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Glenn Frey: 20 Essential Songs

From Eagles’ Seventies masterpieces to his solo Eighties hits, here are the late singer-songwriter’s finest tracks

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“In the beginning, we were the underdogs,” Glenn Frey once said of the Eagles‘ formative days on the L.A. rock scene of the early Seventies. “Being in close proximity to Jackson Browne, Joni Mitchell, and Crosby, Stills and Nash, this unspoken thing was created between Henley and me, which said, ‘If we want to be up here with the big boys, we’d better write some fucking good songs.'”

Mission accomplished, sir. The music Frey made in the Eagles is some of the most beloved and successful in rock history. Frey was a triple threat phenom: a gifted guitar player, dazzling singer and powerful songwriter. The hits he co-wrote with Henley and the rest of the Eagles — “Desperado,” “One of These Nights,” “Tequila Sunrise,” “Lyin’ Eyes,” “Hotel California,” “Life in the Fast Lane,” “New Kid in Town” — came with melodies that were perfect for the easygoing mood of the Seventies and lyrics that reflected the decade’s sense of world-weariness and cynicism.

When the Eagles wound down their initial run, Frey made the transition to Eighties solo status better than many of his peers, scoring hits like “You Belong to the City” and “Smuggler’s Blues.” He only recorded sporadically during the past couple decades, but his music remained with us — whether in Eagles concerts or on classic-rock radio. Here are some of his most indelible moments. 

Eagles; Glenn; Best Songs

The Eagles pose for a group portrait in London in 1973. L-R Randy Meisner, Bernie Leadon, Glenn Frey and Don Henley. (Photo by Gijsbert Hanekroot/Redferns)

“I Can’t Tell You Why” (1980)

This is bass player Timothy B. Schmit's signature Eagles song, but Frey nearly steals the show with a powerfully emotive guitar solo near the end. In a band that counted Joe Walsh, Don "Fingers" Felder and Bernie Leadon as members, it's a little bit easy to discount Frey's prowess as a guitarist. "I Can't Tell You Why" is a sublime reminder of just how good he was on six strings.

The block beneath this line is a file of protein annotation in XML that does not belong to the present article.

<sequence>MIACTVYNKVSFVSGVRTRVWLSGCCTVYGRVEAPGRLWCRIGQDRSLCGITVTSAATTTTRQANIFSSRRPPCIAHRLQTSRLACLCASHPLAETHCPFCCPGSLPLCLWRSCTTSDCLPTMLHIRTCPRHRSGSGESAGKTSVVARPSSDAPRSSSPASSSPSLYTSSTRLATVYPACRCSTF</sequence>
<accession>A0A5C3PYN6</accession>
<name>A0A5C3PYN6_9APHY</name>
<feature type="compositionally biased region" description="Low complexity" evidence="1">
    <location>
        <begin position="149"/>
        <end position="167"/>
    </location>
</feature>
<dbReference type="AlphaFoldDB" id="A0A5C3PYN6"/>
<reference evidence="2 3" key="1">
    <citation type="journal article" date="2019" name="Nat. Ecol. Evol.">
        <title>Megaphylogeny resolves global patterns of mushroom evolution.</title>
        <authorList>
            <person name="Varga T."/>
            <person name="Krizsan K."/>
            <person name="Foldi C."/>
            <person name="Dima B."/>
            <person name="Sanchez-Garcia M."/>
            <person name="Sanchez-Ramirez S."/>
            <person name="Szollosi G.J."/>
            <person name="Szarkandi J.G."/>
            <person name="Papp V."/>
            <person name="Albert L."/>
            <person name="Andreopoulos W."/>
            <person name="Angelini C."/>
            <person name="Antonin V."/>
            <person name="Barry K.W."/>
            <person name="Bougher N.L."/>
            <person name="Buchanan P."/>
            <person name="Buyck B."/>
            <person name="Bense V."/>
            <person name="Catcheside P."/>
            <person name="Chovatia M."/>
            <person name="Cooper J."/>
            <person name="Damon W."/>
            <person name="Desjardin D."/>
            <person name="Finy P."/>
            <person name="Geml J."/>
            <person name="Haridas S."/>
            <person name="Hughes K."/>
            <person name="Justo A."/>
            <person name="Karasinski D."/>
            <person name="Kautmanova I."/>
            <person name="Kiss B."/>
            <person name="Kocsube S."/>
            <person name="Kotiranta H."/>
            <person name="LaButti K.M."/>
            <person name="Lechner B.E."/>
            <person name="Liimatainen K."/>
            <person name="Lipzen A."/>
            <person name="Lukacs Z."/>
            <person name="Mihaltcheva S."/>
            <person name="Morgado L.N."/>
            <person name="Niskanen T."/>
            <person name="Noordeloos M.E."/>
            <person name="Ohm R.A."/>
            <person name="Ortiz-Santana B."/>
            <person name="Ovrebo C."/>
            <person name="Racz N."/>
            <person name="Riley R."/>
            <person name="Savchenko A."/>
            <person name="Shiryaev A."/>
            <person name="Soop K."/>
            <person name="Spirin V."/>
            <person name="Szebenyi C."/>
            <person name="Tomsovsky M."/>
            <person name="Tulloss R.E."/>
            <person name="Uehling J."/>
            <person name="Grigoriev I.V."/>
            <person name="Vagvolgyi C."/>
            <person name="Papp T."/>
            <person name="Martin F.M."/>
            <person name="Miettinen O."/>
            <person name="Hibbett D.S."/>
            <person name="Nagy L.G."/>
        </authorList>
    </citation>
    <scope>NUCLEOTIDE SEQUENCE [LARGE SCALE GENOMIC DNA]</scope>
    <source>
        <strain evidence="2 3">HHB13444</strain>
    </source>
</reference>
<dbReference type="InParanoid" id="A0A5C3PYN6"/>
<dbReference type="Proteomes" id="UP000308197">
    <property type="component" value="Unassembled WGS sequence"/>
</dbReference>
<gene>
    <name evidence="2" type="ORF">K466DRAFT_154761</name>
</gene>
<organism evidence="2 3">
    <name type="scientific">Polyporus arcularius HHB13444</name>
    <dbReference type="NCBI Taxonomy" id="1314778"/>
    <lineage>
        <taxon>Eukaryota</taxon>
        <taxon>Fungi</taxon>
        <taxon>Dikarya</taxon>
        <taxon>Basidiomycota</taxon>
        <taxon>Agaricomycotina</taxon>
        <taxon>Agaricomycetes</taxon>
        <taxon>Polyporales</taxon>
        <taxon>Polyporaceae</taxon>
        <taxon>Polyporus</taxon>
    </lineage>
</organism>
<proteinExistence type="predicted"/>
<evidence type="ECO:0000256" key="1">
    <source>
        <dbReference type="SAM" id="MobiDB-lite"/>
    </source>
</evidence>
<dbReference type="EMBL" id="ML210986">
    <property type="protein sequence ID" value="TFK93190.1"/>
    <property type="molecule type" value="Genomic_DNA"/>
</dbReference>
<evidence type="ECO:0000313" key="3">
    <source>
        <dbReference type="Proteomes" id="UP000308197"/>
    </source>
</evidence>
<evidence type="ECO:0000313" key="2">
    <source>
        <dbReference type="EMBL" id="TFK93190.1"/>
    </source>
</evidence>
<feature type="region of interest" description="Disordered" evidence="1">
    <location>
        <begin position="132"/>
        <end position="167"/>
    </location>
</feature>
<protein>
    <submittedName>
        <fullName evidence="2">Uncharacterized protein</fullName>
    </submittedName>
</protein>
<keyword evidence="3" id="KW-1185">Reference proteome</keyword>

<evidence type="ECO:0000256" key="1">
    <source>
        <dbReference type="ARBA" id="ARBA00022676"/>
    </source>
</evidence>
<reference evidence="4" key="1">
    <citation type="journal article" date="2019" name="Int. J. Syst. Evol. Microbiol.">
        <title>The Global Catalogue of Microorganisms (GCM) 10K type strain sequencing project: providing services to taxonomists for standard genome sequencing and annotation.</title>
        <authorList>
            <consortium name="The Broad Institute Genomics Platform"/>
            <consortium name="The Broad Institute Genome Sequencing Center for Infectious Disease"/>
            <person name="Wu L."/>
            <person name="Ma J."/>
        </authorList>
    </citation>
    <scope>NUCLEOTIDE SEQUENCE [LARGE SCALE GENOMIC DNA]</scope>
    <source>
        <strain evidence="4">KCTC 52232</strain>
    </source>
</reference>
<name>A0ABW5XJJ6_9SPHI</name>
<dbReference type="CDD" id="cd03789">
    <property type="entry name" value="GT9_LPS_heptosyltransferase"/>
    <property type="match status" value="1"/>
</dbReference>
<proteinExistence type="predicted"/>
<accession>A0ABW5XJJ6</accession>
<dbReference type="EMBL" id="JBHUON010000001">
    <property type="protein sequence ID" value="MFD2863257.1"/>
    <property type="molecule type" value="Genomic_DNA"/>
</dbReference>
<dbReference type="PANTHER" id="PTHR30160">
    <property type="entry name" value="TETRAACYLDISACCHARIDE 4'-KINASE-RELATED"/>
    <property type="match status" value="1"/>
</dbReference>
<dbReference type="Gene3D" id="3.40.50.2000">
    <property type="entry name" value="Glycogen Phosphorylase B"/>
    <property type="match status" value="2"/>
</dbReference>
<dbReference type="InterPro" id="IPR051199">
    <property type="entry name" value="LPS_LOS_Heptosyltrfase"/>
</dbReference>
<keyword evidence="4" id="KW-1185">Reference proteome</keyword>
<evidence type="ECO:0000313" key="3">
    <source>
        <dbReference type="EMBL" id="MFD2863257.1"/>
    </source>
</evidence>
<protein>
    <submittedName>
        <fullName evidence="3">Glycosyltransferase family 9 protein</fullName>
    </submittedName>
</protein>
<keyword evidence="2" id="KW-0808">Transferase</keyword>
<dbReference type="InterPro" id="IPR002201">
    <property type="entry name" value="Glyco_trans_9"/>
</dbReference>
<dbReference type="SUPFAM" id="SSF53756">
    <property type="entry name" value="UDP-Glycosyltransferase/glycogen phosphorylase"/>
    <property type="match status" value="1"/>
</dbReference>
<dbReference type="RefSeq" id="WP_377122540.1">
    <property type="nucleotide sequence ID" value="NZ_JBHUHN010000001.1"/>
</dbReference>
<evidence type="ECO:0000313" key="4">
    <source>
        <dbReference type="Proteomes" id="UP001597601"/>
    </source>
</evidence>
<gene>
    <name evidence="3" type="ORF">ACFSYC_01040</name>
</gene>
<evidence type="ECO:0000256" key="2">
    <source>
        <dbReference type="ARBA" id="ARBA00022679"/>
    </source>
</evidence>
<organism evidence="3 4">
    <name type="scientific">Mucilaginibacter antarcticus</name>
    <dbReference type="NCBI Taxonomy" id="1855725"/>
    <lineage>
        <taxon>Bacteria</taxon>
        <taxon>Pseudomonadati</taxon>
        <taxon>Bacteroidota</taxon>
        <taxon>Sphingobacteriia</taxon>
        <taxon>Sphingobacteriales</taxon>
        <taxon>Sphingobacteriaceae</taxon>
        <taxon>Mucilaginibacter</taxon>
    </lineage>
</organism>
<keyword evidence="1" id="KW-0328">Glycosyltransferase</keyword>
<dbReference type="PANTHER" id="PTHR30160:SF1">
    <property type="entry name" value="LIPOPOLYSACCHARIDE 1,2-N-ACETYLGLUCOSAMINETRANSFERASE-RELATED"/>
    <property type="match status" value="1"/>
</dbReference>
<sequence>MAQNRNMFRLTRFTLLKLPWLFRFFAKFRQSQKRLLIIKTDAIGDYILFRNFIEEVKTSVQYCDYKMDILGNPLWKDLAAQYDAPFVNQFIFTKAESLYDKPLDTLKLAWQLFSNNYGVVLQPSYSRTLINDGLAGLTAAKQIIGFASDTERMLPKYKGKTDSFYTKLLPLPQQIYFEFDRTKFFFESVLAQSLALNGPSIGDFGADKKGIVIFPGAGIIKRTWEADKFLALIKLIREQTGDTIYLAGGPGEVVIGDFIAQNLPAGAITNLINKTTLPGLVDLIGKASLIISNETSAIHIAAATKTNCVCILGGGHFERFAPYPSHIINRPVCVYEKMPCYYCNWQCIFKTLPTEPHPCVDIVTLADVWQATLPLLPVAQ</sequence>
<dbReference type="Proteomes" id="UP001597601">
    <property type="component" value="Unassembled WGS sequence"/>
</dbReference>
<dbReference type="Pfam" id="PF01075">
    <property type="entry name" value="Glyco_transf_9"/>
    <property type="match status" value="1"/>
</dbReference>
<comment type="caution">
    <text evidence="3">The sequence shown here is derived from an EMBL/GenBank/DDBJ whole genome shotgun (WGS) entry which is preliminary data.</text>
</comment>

Eagles; Glenn; Best Songs

The Eagles pose for a group portrait in London in 1973. L-R Randy Meisner, Bernie Leadon, Glenn Frey and Don Henley. (Photo by Gijsbert Hanekroot/Redferns)

“The One You Love” (1982)

Less than two years after the Eagles split, Glenn Frey established his solo career with "The One You Love" from his debut LP, No Fun Aloud. He turned to old friend Jack Tempchin (co-writer of "Peaceful Easy Feeling" and "Already Gone") to help pen the material, and they landed a Number 15 hit with the mellow, sax-driven "The One You Love." The song came together quickly. "We were just sitting there, working on another song, and all of a sudden, I said, 'Jack, you know I've always wanted to write a song that kind of goes something like this,'" Frey said. "And I just started playing stuff and singing the saxophone line, and the next thing we knew, we had written half the song in about 20 minutes. We were just sitting there going, 'Whoa! Where did that come from?'"

Eagles; Glenn; Best Songs

The Eagles pose for a group portrait in London in 1973. L-R Randy Meisner, Bernie Leadon, Glenn Frey and Don Henley. (Photo by Gijsbert Hanekroot/Redferns)

“Smuggler’s Blues” (1984)

With the Eagles no longer occupying all of his time, Glenn Frey was able to try his hand at acting in the 1980s. His first role was a drug smuggler on the 1985 Miami Vice episode "Smuggler's Blues," named after Frey's song of the same name. This was the peak of Miami Vice's popularity, and the song reached Number 12 on the Hot 100 and appeared on the mega-selling soundtrack to the television show. Co-written by Jack Tempchin, it's the tale of a drug deal gone very, very bad.